The HOUSES vs FLATS anomaly

There is a strange anomaly in the householder planning system.

HOUSES have permitted development rights but FLATS do not.

So HOUSES can be extended without the need for planning permission, but FLATS cannot.

Since 2008, permitted development rights have become increasingly generous, meaning HOUSES can be extended in ways that Councils would never normally give planning permission for.

This means that in a row of terraced properties, the HOUSES may be extended in ways that converted FLATS right next door can only dream of.

The classic case is the dormer loft extension, whereby the rear roof of the building is squared off to provide another floor. Permitted development rights allow full-size dormers as long as a 20cm setback is provided from the edge of the roof and there is an increased volume of no more than 40/50 cubic metres. On a standard terraced HOUSE, that’s a pretty big loft.

On a converted FLAT, perhaps located right next door to a large loft extension on a HOUSE, this kind of extension is not possible. Most councils require that the dormers take up less than half the roof and are set away from all sides.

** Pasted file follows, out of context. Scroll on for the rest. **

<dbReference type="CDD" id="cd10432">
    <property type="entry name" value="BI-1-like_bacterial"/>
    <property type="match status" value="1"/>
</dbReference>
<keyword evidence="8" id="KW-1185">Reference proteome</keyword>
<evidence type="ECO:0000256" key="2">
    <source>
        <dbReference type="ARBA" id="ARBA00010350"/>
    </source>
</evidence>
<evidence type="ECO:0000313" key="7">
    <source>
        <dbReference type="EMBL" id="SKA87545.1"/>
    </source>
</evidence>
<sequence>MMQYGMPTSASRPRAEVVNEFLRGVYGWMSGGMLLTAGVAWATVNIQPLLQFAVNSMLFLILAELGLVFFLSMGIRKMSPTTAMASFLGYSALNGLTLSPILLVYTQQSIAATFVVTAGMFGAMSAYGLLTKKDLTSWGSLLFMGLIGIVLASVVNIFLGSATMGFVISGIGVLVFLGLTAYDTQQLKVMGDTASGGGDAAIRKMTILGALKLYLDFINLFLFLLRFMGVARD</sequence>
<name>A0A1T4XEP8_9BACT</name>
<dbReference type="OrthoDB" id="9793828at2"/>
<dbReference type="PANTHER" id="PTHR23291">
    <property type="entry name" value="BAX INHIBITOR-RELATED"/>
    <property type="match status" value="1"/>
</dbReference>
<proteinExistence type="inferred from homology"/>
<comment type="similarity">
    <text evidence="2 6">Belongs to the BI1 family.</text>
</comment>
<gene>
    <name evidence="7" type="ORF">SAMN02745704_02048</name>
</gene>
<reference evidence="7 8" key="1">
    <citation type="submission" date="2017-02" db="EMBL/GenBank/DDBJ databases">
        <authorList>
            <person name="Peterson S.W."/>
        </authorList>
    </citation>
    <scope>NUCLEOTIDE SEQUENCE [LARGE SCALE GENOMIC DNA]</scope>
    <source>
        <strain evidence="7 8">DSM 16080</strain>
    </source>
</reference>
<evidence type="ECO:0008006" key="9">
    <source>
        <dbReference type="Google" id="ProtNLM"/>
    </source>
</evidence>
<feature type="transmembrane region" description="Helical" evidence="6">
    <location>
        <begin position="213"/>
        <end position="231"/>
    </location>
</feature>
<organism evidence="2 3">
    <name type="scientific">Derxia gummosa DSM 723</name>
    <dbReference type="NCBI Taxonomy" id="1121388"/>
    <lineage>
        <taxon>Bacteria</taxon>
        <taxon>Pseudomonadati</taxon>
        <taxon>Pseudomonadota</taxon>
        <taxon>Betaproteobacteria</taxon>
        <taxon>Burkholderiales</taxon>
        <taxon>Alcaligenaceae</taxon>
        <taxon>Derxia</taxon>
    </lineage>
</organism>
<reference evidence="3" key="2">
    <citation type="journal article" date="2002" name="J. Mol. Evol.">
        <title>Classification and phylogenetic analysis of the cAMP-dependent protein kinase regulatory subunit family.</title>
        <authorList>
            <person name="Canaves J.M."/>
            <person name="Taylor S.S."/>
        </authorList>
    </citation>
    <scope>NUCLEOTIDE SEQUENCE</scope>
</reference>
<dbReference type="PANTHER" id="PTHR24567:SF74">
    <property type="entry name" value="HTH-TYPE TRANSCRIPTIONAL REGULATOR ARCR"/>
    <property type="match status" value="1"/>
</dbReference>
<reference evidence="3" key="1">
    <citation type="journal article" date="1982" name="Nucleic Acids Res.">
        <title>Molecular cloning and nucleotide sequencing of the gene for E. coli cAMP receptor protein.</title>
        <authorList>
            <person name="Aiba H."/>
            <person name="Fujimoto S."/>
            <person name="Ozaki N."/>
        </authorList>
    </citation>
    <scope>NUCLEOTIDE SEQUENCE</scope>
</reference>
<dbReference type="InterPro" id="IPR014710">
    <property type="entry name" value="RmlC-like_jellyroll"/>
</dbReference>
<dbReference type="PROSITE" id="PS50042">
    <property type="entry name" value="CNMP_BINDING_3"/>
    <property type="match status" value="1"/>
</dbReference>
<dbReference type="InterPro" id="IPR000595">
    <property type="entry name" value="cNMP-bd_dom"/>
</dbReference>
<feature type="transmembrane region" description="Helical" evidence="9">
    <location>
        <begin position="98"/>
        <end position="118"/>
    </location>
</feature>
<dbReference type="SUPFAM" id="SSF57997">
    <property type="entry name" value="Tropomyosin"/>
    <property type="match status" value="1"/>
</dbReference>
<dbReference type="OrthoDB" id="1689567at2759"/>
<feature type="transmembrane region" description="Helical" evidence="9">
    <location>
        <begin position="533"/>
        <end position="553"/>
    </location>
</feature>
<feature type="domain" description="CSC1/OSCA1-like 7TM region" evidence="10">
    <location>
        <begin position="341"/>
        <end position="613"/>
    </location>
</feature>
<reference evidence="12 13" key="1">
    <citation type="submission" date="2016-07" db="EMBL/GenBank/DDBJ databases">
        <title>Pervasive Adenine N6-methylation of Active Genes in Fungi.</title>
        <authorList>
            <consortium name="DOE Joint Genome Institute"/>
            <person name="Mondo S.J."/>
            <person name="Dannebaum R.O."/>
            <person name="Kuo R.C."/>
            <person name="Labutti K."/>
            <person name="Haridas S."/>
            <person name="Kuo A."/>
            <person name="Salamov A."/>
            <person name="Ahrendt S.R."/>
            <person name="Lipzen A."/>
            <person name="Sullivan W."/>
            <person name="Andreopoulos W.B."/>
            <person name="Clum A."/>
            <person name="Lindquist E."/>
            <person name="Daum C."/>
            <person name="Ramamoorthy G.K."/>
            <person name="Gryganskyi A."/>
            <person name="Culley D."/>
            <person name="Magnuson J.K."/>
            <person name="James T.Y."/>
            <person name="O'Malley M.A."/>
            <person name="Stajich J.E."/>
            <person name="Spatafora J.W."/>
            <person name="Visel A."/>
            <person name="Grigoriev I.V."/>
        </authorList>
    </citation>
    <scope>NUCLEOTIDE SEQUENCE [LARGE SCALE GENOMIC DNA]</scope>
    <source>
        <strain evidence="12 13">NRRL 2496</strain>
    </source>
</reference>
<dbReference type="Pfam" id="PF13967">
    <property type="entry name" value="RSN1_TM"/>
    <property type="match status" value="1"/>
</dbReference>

HOUSES can also be extended at ground floor level by up to 6m (subject to the light touch neighbour notification scheme). An extension of this size is virtually impossible on a FLAT.

If you have a HOUSE, but your permitted development rights were removed by condition when your property was granted planning permission, you have the same problem as FLATS.

In the West London boroughs close to our offices, the guidance on lofts is pretty similar. Ealing, for example, recommends that lofts should be modest in size and set in 0.5m from all four sides.

There seems to be little to justify this anomalous system and the householder planning system as a whole is due for an overhaul, particularly where permitted development and householder planning meet.

In the meantime, if you are considering a loft conversion or single-storey rear extension (whether to your HOUSE or your FLAT), give us a call for some informal, up-to-date advice.

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